The impact of historic tax credits on the revitalization in downtown Birmingham and other historic areas of Alabama is unquestioned. Our recently restored state HTC, when combined with the Federal HTC has helped make millions of dollars of investment happen. It is an incentive that brings a clear return to our cities, state and nation.
The existence of the Federal HTC is under threat. Right now, the House Republican proposal for tax reform eliminates the historic tax credit. This is despite its success over its more than 35-year history of revitalizing small towns, creating jobs and increasing economic activity, all while returning more tax revenue to the Treasury than it costs. Losing the Federal HTC will make the state HTC that we all just worked to get back much less useful and cripple revitalization efforts in downtowns.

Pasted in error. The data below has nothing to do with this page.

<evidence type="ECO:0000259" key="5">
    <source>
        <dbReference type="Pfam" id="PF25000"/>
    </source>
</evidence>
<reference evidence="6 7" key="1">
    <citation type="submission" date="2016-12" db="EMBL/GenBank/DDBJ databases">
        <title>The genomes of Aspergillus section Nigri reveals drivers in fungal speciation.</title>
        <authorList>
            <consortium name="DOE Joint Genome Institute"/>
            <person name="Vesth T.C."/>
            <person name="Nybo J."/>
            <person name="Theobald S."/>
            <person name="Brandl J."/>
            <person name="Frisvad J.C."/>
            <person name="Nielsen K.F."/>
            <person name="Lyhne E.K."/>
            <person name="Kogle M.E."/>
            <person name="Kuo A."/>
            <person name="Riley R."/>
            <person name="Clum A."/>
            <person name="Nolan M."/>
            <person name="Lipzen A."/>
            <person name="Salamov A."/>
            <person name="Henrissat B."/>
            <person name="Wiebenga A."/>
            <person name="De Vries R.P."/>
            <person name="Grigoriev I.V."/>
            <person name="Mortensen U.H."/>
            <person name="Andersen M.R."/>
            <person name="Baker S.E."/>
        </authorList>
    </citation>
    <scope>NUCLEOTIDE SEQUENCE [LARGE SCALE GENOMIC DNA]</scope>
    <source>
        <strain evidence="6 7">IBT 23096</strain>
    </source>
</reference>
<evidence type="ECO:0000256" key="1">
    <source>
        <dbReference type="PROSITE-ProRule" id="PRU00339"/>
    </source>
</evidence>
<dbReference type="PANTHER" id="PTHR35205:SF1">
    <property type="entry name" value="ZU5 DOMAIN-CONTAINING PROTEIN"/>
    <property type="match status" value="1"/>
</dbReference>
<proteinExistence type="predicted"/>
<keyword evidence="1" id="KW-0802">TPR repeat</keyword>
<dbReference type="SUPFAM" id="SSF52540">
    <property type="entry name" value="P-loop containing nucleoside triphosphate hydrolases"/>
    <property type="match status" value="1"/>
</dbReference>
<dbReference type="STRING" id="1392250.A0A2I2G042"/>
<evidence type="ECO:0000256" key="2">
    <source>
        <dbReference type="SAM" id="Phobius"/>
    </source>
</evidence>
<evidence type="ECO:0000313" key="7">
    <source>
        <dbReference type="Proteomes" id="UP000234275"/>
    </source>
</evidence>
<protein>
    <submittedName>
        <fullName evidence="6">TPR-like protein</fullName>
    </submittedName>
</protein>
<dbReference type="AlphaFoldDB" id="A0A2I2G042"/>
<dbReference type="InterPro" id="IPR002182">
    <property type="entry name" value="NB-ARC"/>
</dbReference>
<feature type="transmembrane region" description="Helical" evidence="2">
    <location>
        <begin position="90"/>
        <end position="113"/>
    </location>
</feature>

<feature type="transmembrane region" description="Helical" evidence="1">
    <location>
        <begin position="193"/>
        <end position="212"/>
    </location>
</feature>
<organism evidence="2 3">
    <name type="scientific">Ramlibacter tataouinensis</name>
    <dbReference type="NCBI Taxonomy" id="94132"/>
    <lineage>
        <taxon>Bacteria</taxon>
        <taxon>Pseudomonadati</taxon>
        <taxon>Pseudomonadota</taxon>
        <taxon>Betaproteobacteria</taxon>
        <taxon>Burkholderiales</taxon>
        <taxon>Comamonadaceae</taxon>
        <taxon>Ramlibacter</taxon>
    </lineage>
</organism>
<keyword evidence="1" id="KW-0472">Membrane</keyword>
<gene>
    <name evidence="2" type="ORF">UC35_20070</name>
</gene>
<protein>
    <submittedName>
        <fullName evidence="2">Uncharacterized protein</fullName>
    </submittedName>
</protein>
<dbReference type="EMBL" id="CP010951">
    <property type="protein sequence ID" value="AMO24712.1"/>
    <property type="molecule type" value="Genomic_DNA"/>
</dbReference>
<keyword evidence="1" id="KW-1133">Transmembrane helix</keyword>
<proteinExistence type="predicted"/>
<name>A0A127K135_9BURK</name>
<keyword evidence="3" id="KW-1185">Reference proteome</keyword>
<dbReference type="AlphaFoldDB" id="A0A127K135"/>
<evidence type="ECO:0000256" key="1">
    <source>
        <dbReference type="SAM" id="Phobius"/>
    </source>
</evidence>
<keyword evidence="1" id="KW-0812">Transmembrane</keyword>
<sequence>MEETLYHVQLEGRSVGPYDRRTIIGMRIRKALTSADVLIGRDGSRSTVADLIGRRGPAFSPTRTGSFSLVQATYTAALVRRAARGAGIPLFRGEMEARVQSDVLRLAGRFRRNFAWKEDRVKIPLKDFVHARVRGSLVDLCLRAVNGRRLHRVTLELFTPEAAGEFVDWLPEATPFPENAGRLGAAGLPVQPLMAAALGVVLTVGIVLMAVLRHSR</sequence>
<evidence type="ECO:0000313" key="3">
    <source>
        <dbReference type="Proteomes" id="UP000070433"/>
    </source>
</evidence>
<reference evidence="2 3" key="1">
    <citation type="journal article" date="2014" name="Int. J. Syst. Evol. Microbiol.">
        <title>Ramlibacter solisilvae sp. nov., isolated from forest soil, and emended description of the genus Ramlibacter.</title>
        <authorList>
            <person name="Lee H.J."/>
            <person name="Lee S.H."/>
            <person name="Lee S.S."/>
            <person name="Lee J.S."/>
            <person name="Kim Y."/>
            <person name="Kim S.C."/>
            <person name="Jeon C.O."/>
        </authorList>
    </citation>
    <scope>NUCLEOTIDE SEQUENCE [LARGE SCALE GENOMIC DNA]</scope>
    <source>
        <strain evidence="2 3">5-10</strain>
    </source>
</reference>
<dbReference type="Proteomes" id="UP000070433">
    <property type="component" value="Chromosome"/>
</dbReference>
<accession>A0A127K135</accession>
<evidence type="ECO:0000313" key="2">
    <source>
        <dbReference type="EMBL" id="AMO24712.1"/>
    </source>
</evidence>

We need you to act now to contact your member of the U.S. House of Representatives and Senate and urge them to save the historic tax credit. Go to savingplaces.org for more information and to directly contact your members of Congress.
This fall, the REV team is doing some new REV things, with a demonstration project designed to prove and improve downtown Birmingham’s market for more retail.
I believe that Birmingham is still missing something important—something that inspires people to experience downtown on foot, that can tell the story of our city and its cultures.
Sixteenth St. Baptist Church honoring its history with interactive museum opening on 56th anniversary of bombing
Sept. 15, 56 years to the day that a bomb killed four little girls— Addie Mae Collins, Denise McNair, Cynthia Wesley and Carole Robertson— a new interactive museum will open honoring the girls and the chain of events their murders set off in the Civil Rights Movement.